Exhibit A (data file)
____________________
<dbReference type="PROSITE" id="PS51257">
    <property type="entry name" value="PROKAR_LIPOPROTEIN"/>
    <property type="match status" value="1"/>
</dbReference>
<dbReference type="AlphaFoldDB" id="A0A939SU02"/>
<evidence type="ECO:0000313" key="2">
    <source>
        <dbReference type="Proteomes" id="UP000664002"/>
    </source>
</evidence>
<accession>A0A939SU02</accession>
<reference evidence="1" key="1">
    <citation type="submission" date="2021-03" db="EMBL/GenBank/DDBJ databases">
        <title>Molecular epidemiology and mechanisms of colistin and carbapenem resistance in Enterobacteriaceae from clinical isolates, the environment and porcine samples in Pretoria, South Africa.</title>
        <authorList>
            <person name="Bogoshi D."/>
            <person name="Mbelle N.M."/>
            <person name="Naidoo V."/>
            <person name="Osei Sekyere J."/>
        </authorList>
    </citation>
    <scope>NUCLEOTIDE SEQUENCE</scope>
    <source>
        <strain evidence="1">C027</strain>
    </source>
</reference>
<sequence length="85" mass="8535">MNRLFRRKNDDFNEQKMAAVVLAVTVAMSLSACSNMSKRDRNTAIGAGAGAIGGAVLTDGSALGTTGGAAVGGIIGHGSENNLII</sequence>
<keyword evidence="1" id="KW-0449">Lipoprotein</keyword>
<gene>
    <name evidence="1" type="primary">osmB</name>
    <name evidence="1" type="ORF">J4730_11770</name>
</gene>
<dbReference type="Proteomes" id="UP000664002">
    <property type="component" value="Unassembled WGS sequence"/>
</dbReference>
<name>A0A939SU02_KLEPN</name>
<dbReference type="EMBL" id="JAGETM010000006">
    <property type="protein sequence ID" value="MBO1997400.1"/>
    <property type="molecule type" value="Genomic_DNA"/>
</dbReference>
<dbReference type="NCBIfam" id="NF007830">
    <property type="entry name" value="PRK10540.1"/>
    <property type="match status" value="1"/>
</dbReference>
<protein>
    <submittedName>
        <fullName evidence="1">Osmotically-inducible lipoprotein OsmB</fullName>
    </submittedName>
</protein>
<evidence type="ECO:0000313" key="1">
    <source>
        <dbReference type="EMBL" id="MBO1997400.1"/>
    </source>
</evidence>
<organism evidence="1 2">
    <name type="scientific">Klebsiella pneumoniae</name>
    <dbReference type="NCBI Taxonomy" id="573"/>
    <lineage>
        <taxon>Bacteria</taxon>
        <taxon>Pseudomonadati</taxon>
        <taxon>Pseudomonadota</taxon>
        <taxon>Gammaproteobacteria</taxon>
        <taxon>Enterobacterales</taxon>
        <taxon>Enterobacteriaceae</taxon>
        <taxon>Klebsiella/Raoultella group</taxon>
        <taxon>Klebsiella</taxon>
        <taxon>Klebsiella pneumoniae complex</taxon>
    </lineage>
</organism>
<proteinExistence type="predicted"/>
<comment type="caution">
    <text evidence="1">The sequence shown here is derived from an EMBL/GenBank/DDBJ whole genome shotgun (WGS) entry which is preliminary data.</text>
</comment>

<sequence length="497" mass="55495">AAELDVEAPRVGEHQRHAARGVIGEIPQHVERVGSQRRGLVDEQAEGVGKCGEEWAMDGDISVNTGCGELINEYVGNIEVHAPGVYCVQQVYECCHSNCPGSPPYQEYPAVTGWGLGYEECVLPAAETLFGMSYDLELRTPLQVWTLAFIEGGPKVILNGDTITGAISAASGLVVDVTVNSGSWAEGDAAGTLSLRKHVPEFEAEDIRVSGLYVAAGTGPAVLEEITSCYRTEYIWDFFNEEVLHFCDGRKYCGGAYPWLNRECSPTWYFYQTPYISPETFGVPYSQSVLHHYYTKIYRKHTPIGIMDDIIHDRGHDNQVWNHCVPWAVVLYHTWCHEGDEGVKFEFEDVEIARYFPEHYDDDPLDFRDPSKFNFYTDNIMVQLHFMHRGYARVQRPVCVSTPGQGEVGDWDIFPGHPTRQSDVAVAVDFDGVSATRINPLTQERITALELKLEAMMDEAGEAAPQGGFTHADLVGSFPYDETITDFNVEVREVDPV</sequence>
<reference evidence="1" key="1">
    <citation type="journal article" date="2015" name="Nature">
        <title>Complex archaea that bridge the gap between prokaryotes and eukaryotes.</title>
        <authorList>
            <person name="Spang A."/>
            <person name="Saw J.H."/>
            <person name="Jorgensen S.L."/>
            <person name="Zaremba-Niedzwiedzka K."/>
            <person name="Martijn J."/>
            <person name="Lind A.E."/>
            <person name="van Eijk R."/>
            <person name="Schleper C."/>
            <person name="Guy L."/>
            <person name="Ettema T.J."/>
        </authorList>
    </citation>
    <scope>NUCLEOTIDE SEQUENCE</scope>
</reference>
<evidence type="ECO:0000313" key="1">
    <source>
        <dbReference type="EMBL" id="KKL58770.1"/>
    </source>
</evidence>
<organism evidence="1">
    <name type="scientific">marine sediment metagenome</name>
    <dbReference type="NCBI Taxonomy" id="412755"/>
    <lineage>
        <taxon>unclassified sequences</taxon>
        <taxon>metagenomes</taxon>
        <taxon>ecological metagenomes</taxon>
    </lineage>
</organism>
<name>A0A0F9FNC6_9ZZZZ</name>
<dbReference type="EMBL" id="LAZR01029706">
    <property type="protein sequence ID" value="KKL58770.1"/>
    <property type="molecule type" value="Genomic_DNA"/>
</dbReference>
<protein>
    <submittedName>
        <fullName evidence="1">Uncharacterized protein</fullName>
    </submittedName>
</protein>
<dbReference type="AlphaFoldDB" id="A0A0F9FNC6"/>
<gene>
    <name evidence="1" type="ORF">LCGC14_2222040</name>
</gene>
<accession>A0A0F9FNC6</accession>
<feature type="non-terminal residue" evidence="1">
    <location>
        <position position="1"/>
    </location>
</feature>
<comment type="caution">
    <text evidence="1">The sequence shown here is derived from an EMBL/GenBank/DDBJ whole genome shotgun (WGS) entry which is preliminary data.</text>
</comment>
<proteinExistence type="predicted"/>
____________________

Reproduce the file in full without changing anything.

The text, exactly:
<dbReference type="PROSITE" id="PS51257">
    <property type="entry name" value="PROKAR_LIPOPROTEIN"/>
    <property type="match status" value="1"/>
</dbReference>
<dbReference type="AlphaFoldDB" id="A0A939SU02"/>
<evidence type="ECO:0000313" key="2">
    <source>
        <dbReference type="Proteomes" id="UP000664002"/>
    </source>
</evidence>
<accession>A0A939SU02</accession>
<reference evidence="1" key="1">
    <citation type="submission" date="2021-03" db="EMBL/GenBank/DDBJ databases">
        <title>Molecular epidemiology and mechanisms of colistin and carbapenem resistance in Enterobacteriaceae from clinical isolates, the environment and porcine samples in Pretoria, South Africa.</title>
        <authorList>
            <person name="Bogoshi D."/>
            <person name="Mbelle N.M."/>
            <person name="Naidoo V."/>
            <person name="Osei Sekyere J."/>
        </authorList>
    </citation>
    <scope>NUCLEOTIDE SEQUENCE</scope>
    <source>
        <strain evidence="1">C027</strain>
    </source>
</reference>
<sequence length="85" mass="8535">MNRLFRRKNDDFNEQKMAAVVLAVTVAMSLSACSNMSKRDRNTAIGAGAGAIGGAVLTDGSALGTTGGAAVGGIIGHGSENNLII</sequence>
<keyword evidence="1" id="KW-0449">Lipoprotein</keyword>
<gene>
    <name evidence="1" type="primary">osmB</name>
    <name evidence="1" type="ORF">J4730_11770</name>
</gene>
<dbReference type="Proteomes" id="UP000664002">
    <property type="component" value="Unassembled WGS sequence"/>
</dbReference>
<name>A0A939SU02_KLEPN</name>
<dbReference type="EMBL" id="JAGETM010000006">
    <property type="protein sequence ID" value="MBO1997400.1"/>
    <property type="molecule type" value="Genomic_DNA"/>
</dbReference>
<dbReference type="NCBIfam" id="NF007830">
    <property type="entry name" value="PRK10540.1"/>
    <property type="match status" value="1"/>
</dbReference>
<protein>
    <submittedName>
        <fullName evidence="1">Osmotically-inducible lipoprotein OsmB</fullName>
    </submittedName>
</protein>
<evidence type="ECO:0000313" key="1">
    <source>
        <dbReference type="EMBL" id="MBO1997400.1"/>
    </source>
</evidence>
<organism evidence="1 2">
    <name type="scientific">Klebsiella pneumoniae</name>
    <dbReference type="NCBI Taxonomy" id="573"/>
    <lineage>
        <taxon>Bacteria</taxon>
        <taxon>Pseudomonadati</taxon>
        <taxon>Pseudomonadota</taxon>
        <taxon>Gammaproteobacteria</taxon>
        <taxon>Enterobacterales</taxon>
        <taxon>Enterobacteriaceae</taxon>
        <taxon>Klebsiella/Raoultella group</taxon>
        <taxon>Klebsiella</taxon>
        <taxon>Klebsiella pneumoniae complex</taxon>
    </lineage>
</organism>
<proteinExistence type="predicted"/>
<comment type="caution">
    <text evidence="1">The sequence shown here is derived from an EMBL/GenBank/DDBJ whole genome shotgun (WGS) entry which is preliminary data.</text>
</comment>

<sequence length="497" mass="55495">AAELDVEAPRVGEHQRHAARGVIGEIPQHVERVGSQRRGLVDEQAEGVGKCGEEWAMDGDISVNTGCGELINEYVGNIEVHAPGVYCVQQVYECCHSNCPGSPPYQEYPAVTGWGLGYEECVLPAAETLFGMSYDLELRTPLQVWTLAFIEGGPKVILNGDTITGAISAASGLVVDVTVNSGSWAEGDAAGTLSLRKHVPEFEAEDIRVSGLYVAAGTGPAVLEEITSCYRTEYIWDFFNEEVLHFCDGRKYCGGAYPWLNRECSPTWYFYQTPYISPETFGVPYSQSVLHHYYTKIYRKHTPIGIMDDIIHDRGHDNQVWNHCVPWAVVLYHTWCHEGDEGVKFEFEDVEIARYFPEHYDDDPLDFRDPSKFNFYTDNIMVQLHFMHRGYARVQRPVCVSTPGQGEVGDWDIFPGHPTRQSDVAVAVDFDGVSATRINPLTQERITALELKLEAMMDEAGEAAPQGGFTHADLVGSFPYDETITDFNVEVREVDPV</sequence>
<reference evidence="1" key="1">
    <citation type="journal article" date="2015" name="Nature">
        <title>Complex archaea that bridge the gap between prokaryotes and eukaryotes.</title>
        <authorList>
            <person name="Spang A."/>
            <person name="Saw J.H."/>
            <person name="Jorgensen S.L."/>
            <person name="Zaremba-Niedzwiedzka K."/>
            <person name="Martijn J."/>
            <person name="Lind A.E."/>
            <person name="van Eijk R."/>
            <person name="Schleper C."/>
            <person name="Guy L."/>
            <person name="Ettema T.J."/>
        </authorList>
    </citation>
    <scope>NUCLEOTIDE SEQUENCE</scope>
</reference>
<evidence type="ECO:0000313" key="1">
    <source>
        <dbReference type="EMBL" id="KKL58770.1"/>
    </source>
</evidence>
<organism evidence="1">
    <name type="scientific">marine sediment metagenome</name>
    <dbReference type="NCBI Taxonomy" id="412755"/>
    <lineage>
        <taxon>unclassified sequences</taxon>
        <taxon>metagenomes</taxon>
        <taxon>ecological metagenomes</taxon>
    </lineage>
</organism>
<name>A0A0F9FNC6_9ZZZZ</name>
<dbReference type="EMBL" id="LAZR01029706">
    <property type="protein sequence ID" value="KKL58770.1"/>
    <property type="molecule type" value="Genomic_DNA"/>
</dbReference>
<protein>
    <submittedName>
        <fullName evidence="1">Uncharacterized protein</fullName>
    </submittedName>
</protein>
<dbReference type="AlphaFoldDB" id="A0A0F9FNC6"/>
<gene>
    <name evidence="1" type="ORF">LCGC14_2222040</name>
</gene>
<accession>A0A0F9FNC6</accession>
<feature type="non-terminal residue" evidence="1">
    <location>
        <position position="1"/>
    </location>
</feature>
<comment type="caution">
    <text evidence="1">The sequence shown here is derived from an EMBL/GenBank/DDBJ whole genome shotgun (WGS) entry which is preliminary data.</text>
</comment>
<proteinExistence type="predicted"/>